We know business leaders in the cannabis space are often expected to wear many hats, but one can only get so far on their own. We won’t delve into all of the teamwork clichés, but it is true that a company is only as good as its employees or that a chain is only as strong as its weakest….you get the idea. We spoke with several cannabis executives about how they motivate members of their team and keep them engaged.
Make sure to develop trust
“I think it’s super important to remind your team members that you hired them because you believe in them and are confident in their ability to execute,” Cyo Nystrom, chief executive officer and co-founder of Quim, told mg. While some employers lose trust in their employees after a mistake is committed, Nystrom does not want her team members to work in fear. “We’ll all make mistakes and that has to be ok. I’d much rather have team members fall down and make a little mess while learning than remain paralyzed by a fear of failing.”
“I’d much rather have team members fall down and make a little mess while learning than remain paralyzed by a fear of failing.”
Rusty Wilenkin (CEO) and Jason Osni (President) of Old Pal want their employees to know that their success and hard work will be rewarded. “The first thing we do at Old Pal in terms of motivating our employees is that we’re all about promoting from within,” Wilenkin said. Unlike some bosses, Wilenkin appreciates a little self back-patting. “We encourage our employees to share their successes within their individual teams and the broader organization,” he said.
“At the highest level, we have decided to take the path of making everyone in our organization an owner,” Osni said. “It is a partnership mentality as opposed to a boss/employee mentality.”
Believe in your staff’s experience
Nystrom does not hire team members just so she can directly download her thoughts and ideas into them. After all, what good is hiring a group of employees that check their unique experiences and knowledge at the door? “It has to go hand in hand with communication but we want to hire people with expertise and knowledge that we don’t have and then let them execute on the project we hired them for,” Nystrom said.
“As we’ve continued to hire incredibly smart, experienced talent, we really feel that getting them on the bus and letting them drive is super important.”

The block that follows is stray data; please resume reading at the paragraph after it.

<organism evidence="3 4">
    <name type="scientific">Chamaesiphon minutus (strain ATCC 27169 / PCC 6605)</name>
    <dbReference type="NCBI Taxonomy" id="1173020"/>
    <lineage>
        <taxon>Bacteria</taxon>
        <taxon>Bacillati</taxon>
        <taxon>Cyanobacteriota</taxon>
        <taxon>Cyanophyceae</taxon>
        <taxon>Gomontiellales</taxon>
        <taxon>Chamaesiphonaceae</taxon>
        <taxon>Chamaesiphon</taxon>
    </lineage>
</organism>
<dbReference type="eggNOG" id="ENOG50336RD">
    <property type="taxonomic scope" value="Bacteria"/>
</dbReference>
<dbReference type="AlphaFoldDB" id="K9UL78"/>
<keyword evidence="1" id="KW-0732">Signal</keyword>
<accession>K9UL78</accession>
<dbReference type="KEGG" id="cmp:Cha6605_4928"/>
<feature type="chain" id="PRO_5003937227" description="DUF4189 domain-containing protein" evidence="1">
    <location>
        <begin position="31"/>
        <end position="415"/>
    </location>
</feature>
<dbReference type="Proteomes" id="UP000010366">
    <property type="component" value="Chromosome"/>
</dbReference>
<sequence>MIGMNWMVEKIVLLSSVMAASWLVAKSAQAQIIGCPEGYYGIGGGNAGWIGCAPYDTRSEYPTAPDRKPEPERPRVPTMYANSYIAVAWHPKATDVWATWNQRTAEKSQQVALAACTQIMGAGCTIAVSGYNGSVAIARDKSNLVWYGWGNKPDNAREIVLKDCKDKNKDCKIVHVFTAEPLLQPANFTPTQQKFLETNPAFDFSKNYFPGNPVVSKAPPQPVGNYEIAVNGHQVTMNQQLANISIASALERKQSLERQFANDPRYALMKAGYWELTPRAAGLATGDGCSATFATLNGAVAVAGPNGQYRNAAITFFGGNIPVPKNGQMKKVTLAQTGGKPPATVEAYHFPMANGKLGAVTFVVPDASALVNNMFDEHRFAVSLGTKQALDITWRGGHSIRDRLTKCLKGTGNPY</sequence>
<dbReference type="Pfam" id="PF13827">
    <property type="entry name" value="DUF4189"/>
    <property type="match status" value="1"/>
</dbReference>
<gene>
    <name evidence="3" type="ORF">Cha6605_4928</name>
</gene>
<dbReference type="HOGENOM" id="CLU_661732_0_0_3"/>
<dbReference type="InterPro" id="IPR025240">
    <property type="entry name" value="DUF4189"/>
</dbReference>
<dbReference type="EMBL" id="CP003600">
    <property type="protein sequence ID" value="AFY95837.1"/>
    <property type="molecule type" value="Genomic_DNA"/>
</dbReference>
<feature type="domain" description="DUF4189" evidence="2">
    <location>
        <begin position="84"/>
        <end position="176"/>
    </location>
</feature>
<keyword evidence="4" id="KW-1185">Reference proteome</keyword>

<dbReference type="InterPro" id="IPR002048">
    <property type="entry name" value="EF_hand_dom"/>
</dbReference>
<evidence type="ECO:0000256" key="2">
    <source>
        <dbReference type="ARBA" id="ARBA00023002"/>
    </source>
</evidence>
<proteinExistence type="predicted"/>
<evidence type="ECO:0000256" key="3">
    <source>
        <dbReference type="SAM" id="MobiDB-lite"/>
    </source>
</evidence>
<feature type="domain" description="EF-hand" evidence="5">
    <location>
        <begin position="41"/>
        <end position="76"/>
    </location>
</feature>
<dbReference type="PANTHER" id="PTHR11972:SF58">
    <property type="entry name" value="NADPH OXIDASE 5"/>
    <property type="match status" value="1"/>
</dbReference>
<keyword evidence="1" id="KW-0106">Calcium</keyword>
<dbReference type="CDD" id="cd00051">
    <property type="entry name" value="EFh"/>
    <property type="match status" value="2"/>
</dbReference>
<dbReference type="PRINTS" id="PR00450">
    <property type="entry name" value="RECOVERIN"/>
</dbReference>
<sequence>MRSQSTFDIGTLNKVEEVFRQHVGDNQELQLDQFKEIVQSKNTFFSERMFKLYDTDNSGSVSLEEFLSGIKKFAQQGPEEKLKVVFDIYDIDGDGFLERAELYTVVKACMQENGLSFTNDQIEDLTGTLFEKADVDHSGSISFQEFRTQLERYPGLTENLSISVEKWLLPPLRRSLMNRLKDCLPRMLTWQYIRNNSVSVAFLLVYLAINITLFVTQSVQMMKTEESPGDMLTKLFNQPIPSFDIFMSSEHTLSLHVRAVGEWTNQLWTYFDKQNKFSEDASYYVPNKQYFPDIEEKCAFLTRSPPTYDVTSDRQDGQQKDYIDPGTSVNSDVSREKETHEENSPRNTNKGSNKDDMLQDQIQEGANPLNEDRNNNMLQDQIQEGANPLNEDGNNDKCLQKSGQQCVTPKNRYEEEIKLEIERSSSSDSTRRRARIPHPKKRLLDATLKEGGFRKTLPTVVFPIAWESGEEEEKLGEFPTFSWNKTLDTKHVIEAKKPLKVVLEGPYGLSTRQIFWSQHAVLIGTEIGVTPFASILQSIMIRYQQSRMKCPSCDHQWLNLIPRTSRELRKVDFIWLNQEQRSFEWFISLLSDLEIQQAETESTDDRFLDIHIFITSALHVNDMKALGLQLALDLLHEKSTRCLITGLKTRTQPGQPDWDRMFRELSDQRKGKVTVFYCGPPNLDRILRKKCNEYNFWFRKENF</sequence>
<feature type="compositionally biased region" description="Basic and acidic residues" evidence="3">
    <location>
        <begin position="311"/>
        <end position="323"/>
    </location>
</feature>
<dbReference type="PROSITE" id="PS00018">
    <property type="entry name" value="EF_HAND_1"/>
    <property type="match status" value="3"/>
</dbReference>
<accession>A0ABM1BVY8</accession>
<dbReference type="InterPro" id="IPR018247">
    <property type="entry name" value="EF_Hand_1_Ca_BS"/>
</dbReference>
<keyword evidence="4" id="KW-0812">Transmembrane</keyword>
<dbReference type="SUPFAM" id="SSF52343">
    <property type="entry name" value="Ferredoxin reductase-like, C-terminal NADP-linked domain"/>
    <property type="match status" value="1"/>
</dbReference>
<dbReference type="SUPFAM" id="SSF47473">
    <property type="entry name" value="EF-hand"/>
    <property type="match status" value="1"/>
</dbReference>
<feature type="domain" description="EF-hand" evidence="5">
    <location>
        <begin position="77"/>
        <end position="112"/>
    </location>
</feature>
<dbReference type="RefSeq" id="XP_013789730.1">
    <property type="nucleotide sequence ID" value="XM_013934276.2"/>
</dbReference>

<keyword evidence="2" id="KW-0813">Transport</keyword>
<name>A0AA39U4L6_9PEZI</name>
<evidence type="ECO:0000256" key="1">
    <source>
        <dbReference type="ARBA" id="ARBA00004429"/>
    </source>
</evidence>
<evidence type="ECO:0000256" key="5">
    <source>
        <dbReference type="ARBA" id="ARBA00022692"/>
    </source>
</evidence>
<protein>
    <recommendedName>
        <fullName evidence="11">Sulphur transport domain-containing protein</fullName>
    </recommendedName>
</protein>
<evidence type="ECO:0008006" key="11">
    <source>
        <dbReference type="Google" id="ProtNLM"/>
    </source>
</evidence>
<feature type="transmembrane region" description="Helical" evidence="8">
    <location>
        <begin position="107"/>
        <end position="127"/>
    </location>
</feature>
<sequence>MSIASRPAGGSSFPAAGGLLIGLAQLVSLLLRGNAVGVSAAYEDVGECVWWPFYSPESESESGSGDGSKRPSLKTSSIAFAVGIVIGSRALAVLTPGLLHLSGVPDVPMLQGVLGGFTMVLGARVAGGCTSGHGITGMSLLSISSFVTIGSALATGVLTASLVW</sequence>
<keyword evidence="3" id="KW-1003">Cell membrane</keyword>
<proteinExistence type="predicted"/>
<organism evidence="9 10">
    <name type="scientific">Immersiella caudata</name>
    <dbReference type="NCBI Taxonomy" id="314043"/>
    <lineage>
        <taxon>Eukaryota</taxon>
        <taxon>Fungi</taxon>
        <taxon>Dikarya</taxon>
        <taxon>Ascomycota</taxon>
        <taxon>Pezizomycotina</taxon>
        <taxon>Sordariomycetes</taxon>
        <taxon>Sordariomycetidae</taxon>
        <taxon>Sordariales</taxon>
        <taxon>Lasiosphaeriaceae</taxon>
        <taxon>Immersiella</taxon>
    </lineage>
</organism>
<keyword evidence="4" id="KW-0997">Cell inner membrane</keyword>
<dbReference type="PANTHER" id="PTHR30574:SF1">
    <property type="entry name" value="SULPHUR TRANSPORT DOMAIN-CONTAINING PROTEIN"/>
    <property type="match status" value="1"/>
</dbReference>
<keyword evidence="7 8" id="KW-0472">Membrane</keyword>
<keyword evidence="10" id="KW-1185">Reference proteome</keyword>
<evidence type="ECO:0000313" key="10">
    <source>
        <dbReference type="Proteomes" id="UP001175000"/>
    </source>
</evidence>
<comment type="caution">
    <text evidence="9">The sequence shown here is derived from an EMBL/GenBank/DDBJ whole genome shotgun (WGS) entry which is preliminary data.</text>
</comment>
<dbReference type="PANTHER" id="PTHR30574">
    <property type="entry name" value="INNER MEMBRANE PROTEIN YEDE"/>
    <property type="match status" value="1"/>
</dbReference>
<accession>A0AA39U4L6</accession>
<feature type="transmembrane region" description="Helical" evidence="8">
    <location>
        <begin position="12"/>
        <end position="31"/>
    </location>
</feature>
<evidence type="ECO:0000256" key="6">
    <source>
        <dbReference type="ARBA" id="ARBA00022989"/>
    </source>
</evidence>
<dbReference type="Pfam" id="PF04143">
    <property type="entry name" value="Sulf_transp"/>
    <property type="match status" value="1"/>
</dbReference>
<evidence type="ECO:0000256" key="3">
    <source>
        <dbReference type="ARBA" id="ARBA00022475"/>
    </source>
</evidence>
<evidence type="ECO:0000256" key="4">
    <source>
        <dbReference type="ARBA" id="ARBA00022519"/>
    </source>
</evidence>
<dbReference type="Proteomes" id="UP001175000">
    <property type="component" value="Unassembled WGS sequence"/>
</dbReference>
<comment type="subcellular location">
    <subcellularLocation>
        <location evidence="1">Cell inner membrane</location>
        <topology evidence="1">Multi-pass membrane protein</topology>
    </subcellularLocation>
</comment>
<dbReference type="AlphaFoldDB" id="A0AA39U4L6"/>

“As we’ve continued to hire incredibly smart, experienced talent, we really feel that getting them on the bus and letting them drive is super important,” Wilenkin said. “For Jason and myself, we’re young and we have a strong vision for where this business is going, but we by no means have the expertise in every area that is required to run a successful business.”
Osni realizes that being a supervisor or an executive does not equate to having all of the answers. “We bring people into the Old Pal ecosystem who have expertise and the ability to teach us as founders,” Osni said. “If we were experts in everything we would be able to do this alone…that is far from the case.”
“If we were experts in everything we would be able to do this alone…that is far from the case.”
In many workplaces, employees are situated next to each other, yet divided by both physical barriers such as cubicle walls and personality barriers that may reduce meaningful interaction. Nystrom tries hard to make sure her team bonds and appreciates one another. Team building exercises are the perfect way to make everyone experience more of an intimate connection. “We like to go on short walks in Golden Gate Park in the morning,” Nystrom explained. As anyone working in cannabis knows, it is a networking and events based industry that sometimes leads to grueling days. “We also definitely enjoy getting a meal and a good bottle of wine after a big event to decompress and process all that has happened.”
Team building for Old Pal is a bit more challenging, but something Wilenkin and Osni place a great deal of emphasis on. “Given our team is spread across states, we make it a point to bring everyone together twice a year for a few days to align on the health of the business, what we have achieved as a team, where we are headed in the next six months, and save a little time for group bonding and casually enjoying each other’s company,” Wilenkin said.
Osni mentioned that he and Wilenkin both like to look at how leading sociologists, authors, and thought leaders approach organizational management. While sharing these insightful and deep analyses is a great way to motivate a team, sometimes the tried and true methods are just as effective. “We have also been known to kick back a couple of beers together on our happy hours that happen on the first Thursday of every month.”